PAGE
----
Out of 50 seed, I got 5 plants. The one pictured is 2 years old. I gave 3 to friends for Christmas or birthdays, and 1 to the local community food garden as a gift for all they had taught me. I will do a separate post about the community food garden another day.
So seeing that I was now providing very generous gifts for birthdays and Christmas with very little outlay, I was hooked on propagation!!
Succulents are easy to propagate, and are readily available at Food Swaps. Various succulents have become 'Thank You' presents for the many friends and colleagues who have assisted me when unwell, and dazzling Christmas presents. My Kris Kringle at work was so coveted, there was competition to receive the succulent I had prepared. Propagation has saved hundreds of dollars in presents and gifts over the last 2 years. Succulents are great indoors, particularly in a bathroom, as they require little water, and are very difficult to kill. The perfect gift for your friends who work long hours.
Pigface is a great Australian succulent, and edible. Masterchef featured this little Aloe Vera plant on one of their cook-offs. Although I haven't cooked it yet, I hear that it is an acquired taste, and you have to know what you are doing. It is a ground cover, and produces beautiful pink flowers when in season. Very easy to propagate - just cut a piece off and plant in pots or the ground. It will take root independently like any succulent.
At one of last years swaps, a kind gentleman had propagated 10 to 20 Goji berry plants. What a treat!! The bush produced hundreds of Goji berries in a very short time - delivering great taste to my daily breakfast cereal or porridge. What a treat - Goji berries are about $33 per kilo in the shops, and I just walk into my back yard and pick them for free!! Packed with vitamins and taste, I felt like a princess :-)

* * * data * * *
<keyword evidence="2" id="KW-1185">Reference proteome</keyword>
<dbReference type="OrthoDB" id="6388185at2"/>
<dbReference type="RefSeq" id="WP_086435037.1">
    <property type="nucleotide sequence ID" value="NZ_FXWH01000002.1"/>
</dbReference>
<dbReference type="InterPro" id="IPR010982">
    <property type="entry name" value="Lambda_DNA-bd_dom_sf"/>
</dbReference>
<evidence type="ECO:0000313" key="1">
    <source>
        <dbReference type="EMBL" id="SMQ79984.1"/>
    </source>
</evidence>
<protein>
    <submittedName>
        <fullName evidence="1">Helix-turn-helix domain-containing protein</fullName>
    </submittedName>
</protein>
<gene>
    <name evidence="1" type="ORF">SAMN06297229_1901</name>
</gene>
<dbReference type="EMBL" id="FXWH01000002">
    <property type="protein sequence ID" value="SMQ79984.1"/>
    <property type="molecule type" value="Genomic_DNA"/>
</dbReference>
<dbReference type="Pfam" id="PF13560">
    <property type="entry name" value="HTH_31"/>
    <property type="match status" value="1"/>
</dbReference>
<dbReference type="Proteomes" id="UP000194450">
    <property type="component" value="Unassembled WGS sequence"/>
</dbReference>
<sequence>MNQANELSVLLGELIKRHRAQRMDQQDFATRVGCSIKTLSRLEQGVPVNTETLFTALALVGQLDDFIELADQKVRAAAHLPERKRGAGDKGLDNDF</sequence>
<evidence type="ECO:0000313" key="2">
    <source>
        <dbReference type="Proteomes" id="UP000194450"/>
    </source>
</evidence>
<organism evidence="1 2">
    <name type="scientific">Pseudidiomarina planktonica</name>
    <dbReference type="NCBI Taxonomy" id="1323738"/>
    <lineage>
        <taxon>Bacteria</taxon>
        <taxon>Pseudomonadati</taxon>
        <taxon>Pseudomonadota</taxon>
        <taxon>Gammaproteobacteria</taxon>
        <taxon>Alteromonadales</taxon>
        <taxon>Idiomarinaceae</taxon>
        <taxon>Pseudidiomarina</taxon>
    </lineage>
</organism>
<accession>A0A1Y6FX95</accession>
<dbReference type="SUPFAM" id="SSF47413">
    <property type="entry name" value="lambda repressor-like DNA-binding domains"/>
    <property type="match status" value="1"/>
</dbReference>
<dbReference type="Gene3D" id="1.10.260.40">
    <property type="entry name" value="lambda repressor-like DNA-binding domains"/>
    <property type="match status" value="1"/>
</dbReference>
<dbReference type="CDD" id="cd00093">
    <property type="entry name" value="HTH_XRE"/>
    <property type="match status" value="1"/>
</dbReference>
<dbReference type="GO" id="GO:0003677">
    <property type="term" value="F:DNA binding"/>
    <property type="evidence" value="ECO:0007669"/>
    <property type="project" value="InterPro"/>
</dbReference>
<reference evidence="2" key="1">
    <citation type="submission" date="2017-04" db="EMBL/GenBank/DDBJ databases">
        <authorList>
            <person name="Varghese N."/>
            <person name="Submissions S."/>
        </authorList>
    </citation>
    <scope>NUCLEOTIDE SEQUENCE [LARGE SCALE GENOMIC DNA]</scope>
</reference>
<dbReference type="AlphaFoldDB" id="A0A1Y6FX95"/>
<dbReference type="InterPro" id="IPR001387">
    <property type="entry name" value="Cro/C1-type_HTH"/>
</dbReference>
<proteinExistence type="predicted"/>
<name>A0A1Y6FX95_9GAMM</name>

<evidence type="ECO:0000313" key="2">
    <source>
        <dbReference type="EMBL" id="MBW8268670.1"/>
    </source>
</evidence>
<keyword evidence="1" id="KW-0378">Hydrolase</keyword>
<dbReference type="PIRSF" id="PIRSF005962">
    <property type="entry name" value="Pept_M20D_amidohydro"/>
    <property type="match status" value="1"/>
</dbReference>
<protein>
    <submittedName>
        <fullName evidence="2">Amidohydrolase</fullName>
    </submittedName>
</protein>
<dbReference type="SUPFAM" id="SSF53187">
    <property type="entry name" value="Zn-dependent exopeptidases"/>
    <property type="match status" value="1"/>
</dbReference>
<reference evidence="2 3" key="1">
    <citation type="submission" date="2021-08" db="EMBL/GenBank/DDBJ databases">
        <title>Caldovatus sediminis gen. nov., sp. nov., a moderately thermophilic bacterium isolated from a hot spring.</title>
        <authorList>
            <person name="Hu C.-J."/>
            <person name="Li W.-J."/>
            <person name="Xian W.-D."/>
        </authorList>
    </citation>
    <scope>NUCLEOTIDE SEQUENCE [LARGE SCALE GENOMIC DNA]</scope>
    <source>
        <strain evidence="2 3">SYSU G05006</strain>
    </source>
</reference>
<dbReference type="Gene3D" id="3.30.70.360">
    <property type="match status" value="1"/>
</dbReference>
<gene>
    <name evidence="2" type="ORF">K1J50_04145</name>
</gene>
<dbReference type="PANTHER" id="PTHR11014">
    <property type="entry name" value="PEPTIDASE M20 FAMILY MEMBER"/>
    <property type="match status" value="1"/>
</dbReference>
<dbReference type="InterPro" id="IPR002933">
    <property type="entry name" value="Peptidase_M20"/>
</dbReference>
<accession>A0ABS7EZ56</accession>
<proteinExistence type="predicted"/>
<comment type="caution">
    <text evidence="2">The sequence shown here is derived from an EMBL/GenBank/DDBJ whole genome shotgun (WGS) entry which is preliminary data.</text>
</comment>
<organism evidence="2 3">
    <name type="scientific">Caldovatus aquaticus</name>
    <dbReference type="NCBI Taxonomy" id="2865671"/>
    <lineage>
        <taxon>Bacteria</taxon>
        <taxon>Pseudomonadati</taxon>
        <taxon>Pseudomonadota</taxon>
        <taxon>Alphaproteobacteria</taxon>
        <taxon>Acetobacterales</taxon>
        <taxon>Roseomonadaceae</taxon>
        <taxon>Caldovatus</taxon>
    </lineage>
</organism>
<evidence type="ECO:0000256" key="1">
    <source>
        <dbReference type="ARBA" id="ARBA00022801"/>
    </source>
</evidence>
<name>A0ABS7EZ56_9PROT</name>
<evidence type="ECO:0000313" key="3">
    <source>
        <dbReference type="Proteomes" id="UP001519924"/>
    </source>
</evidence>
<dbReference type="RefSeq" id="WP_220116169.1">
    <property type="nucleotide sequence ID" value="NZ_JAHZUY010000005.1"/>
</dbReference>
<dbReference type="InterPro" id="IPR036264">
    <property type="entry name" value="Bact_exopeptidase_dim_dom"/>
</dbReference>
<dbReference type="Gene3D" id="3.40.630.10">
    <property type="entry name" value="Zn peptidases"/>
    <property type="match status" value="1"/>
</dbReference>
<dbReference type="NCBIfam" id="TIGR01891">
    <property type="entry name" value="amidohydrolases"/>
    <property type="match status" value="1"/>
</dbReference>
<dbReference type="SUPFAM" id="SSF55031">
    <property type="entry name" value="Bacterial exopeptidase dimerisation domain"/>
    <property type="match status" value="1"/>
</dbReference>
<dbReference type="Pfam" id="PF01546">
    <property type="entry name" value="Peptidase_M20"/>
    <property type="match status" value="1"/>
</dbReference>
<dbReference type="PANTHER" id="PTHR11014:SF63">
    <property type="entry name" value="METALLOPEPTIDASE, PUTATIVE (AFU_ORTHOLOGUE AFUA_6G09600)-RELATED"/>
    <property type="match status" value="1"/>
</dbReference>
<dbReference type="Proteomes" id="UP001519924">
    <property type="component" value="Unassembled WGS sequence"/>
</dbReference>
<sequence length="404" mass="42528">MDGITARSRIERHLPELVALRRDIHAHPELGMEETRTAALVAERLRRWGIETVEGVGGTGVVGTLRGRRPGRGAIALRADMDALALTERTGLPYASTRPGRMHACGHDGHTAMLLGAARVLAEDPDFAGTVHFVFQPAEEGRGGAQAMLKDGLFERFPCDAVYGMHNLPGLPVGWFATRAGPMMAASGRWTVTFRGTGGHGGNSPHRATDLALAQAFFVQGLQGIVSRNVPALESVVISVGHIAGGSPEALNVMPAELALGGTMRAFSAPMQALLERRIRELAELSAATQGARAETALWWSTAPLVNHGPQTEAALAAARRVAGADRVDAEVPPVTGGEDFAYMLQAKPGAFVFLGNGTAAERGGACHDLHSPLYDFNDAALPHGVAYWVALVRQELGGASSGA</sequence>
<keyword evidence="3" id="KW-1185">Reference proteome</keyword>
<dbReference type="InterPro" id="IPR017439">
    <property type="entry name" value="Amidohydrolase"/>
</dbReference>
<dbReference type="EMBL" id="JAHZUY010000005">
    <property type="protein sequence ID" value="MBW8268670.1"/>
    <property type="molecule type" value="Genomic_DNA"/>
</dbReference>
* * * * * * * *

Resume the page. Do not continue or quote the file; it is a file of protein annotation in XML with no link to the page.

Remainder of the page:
So this season, I learnt to propagate Goji Berry plants from Youtube, and now will be gifting them to relations for Christmas!
In this photo, the propagated plant has full roots growing out the bottom, and small buds beginning to pop up in the middle of Melbourne's July. So they are healthy and ready for fruiting in spring, and then gifting for Christmas.
I am reminded of this silly children's song. I don't celebrate this festival myself, but there are truths in this little tune. Just substitute 'dreidel' for your favourite fruit.
Generous gifts, for next to nix..... whoever said 'money doesn't grow on trees'?